Ask someone at the zoo what their favorite animal is and they’ll probably list several.
Boy: “I like the lions.”
Mom: “How ‘bout the gibbons that go ‘wo, wo, wo’?
Boy “I like the gibbons too.”
Even Zoo Director Mary Healy can’t pin down just one favorite.
“I really like the red pandas. But every time I walk by the zebras I think they’re just gorgeous animals.”
Healy’s been the zoo director for 10 years. She says these are challenging times. The zoo is losing $200,000 a year in city support.
“We’ve got about a $5 million budget. So it’s not something that we can just look the other way about. But we’re trying to be careful.”
That means postponing some improvement projects, including plans to widen the sidewalks to give visitors more space. But Healy says she won’t have to reduce staff and she stresses that animal care won’t be compromised. Zoo attendance has been flat this year, but Healy says that’s not bad in a time of recession. She also says revenues are up, partly because of the new carousel they installed this spring. It costs two-bucks to ride one of the 32-hand carved animals.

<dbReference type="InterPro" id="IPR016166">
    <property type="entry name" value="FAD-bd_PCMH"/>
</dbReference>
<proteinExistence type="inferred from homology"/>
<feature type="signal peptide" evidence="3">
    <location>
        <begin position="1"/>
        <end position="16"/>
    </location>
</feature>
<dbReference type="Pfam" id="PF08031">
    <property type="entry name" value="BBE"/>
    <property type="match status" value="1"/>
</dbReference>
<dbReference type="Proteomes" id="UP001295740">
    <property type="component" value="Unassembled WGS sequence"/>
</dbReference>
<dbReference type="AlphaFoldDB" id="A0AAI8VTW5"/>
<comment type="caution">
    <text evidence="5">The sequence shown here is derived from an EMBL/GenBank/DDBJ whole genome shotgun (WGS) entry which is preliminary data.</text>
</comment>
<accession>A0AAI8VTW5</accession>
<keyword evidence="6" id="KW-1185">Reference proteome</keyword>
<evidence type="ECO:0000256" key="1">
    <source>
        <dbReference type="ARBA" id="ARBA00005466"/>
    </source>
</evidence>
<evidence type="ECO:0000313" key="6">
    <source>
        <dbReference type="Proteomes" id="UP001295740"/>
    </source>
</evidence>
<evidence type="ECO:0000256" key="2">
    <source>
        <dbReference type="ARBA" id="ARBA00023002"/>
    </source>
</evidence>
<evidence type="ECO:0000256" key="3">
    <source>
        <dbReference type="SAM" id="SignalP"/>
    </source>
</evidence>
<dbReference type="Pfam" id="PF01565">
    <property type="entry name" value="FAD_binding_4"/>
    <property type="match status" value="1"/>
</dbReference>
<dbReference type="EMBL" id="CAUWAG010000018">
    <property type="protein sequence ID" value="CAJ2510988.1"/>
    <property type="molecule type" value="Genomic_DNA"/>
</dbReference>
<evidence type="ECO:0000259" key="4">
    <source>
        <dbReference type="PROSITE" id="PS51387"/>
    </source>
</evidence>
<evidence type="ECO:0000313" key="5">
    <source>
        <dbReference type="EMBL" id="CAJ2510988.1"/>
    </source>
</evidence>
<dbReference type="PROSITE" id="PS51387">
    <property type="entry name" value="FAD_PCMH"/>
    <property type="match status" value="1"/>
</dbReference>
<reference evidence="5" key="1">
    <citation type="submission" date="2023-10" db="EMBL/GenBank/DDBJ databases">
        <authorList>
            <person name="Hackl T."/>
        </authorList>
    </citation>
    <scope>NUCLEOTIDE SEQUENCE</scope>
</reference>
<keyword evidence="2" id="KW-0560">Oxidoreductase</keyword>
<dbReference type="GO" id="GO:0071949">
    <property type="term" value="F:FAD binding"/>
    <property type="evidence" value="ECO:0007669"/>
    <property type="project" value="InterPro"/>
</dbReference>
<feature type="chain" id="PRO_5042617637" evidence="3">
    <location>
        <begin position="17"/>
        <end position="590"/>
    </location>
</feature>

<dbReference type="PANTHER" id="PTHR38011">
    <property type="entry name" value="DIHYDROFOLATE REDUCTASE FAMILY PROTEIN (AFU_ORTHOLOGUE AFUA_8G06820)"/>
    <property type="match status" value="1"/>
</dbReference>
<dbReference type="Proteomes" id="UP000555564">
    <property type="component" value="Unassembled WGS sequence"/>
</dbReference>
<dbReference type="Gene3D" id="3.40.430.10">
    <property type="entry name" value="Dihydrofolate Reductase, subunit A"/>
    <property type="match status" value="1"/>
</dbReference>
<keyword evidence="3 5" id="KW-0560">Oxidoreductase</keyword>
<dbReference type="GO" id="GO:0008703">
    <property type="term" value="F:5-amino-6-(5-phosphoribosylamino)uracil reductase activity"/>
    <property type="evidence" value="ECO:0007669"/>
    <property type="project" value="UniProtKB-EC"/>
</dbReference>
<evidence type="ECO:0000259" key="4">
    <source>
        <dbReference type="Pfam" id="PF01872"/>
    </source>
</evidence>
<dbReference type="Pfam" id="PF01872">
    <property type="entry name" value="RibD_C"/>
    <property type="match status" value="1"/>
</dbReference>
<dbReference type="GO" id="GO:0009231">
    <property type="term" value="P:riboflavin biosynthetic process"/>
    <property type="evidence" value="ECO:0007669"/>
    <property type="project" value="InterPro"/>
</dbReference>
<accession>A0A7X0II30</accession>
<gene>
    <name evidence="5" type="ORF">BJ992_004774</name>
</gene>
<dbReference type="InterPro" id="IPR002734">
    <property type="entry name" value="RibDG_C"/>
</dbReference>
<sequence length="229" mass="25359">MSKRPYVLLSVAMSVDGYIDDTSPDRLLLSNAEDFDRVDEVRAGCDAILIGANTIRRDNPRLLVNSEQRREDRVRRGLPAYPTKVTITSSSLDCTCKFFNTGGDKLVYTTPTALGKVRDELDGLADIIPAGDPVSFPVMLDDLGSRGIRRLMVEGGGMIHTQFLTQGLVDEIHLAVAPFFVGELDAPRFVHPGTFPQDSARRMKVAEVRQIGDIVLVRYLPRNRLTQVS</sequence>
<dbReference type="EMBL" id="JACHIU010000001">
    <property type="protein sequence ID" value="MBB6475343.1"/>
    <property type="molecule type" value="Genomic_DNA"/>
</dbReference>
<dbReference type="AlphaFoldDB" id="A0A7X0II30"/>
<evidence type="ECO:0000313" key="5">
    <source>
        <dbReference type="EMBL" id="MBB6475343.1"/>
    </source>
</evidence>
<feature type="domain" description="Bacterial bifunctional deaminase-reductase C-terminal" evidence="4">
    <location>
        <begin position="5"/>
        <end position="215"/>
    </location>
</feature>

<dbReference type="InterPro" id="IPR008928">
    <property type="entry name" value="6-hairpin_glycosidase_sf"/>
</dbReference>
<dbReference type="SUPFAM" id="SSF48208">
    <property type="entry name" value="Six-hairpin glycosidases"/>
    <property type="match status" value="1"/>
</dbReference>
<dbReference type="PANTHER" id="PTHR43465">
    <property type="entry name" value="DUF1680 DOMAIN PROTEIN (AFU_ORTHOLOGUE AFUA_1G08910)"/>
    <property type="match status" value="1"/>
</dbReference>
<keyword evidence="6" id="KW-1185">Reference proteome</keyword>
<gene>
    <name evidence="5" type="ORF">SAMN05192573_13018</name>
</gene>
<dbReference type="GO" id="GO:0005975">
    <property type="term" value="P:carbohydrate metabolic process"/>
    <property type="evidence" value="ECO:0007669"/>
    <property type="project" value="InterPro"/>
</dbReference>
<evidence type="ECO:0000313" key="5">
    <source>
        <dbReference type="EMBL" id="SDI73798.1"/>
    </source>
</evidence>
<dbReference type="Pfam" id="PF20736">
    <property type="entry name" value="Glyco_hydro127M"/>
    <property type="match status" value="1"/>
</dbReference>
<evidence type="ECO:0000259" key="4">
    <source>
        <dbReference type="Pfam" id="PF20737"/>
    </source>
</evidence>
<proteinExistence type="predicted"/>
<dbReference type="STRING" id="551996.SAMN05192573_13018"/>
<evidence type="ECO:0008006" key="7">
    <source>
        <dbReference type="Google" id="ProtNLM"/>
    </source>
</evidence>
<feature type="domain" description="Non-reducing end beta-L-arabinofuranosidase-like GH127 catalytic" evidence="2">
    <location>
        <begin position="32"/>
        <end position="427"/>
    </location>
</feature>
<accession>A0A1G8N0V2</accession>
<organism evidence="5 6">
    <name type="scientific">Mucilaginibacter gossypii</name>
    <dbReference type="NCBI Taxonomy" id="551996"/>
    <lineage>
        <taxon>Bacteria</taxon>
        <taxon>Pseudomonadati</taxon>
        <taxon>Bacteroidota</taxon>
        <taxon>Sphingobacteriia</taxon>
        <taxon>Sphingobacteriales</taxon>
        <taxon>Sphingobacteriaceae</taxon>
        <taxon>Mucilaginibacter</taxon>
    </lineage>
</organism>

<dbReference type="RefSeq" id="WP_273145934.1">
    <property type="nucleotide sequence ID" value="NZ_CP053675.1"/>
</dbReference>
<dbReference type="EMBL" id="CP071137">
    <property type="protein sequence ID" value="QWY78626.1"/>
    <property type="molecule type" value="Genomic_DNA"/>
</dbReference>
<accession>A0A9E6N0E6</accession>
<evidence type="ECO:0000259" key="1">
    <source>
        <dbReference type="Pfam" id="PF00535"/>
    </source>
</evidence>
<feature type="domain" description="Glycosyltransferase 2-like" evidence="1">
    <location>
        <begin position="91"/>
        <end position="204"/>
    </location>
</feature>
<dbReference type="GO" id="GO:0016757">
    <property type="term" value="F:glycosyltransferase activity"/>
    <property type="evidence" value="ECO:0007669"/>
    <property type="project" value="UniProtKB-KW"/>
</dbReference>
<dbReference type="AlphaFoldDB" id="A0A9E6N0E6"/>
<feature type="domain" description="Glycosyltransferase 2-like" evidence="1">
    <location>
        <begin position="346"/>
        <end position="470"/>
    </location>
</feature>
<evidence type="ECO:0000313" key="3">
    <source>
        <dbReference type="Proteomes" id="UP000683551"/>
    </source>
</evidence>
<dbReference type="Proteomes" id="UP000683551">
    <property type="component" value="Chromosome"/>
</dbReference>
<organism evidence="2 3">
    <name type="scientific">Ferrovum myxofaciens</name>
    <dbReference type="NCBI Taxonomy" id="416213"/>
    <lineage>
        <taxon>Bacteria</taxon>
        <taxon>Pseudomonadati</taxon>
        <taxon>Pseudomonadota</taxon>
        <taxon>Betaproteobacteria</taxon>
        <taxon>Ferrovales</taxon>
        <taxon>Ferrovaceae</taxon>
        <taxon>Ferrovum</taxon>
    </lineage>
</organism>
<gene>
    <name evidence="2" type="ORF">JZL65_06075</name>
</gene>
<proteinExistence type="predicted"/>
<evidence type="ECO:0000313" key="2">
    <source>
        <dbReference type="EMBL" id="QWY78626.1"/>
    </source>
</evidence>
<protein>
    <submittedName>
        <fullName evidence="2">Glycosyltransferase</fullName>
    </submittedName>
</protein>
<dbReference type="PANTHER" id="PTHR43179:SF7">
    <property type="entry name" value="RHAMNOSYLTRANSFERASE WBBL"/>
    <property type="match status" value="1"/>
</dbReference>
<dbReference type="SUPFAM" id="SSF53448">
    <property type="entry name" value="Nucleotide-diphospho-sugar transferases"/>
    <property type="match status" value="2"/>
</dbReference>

“Everything from snow leopards, there’s a dung beetle chariot which is very unique – oh, and the carousel drivers get to pick what music they want to play for the day so some days you hear ‘Shake Your Booty.’
Healy says another big draw she’s banking on is a new $2 million giraffe exhibit. Construction crews are building it right now. It’s on tap to open early next year even though the zoo still needs to raise another $200,000 to pay for it.
“We did take a chance starting the giraffe barn when we did and not having all the funding. We took a chance with the carousel. But our board of directors has been very supportive of just kind of going out on the limb and know that in the long run we’ll keep the gates open.”
Healy says other ways they’re looking at keeping the gates open include increasing fees for their summer camps and education programs and holding more fundraising events like the annual Wild Affair dinner and auction coming up in October.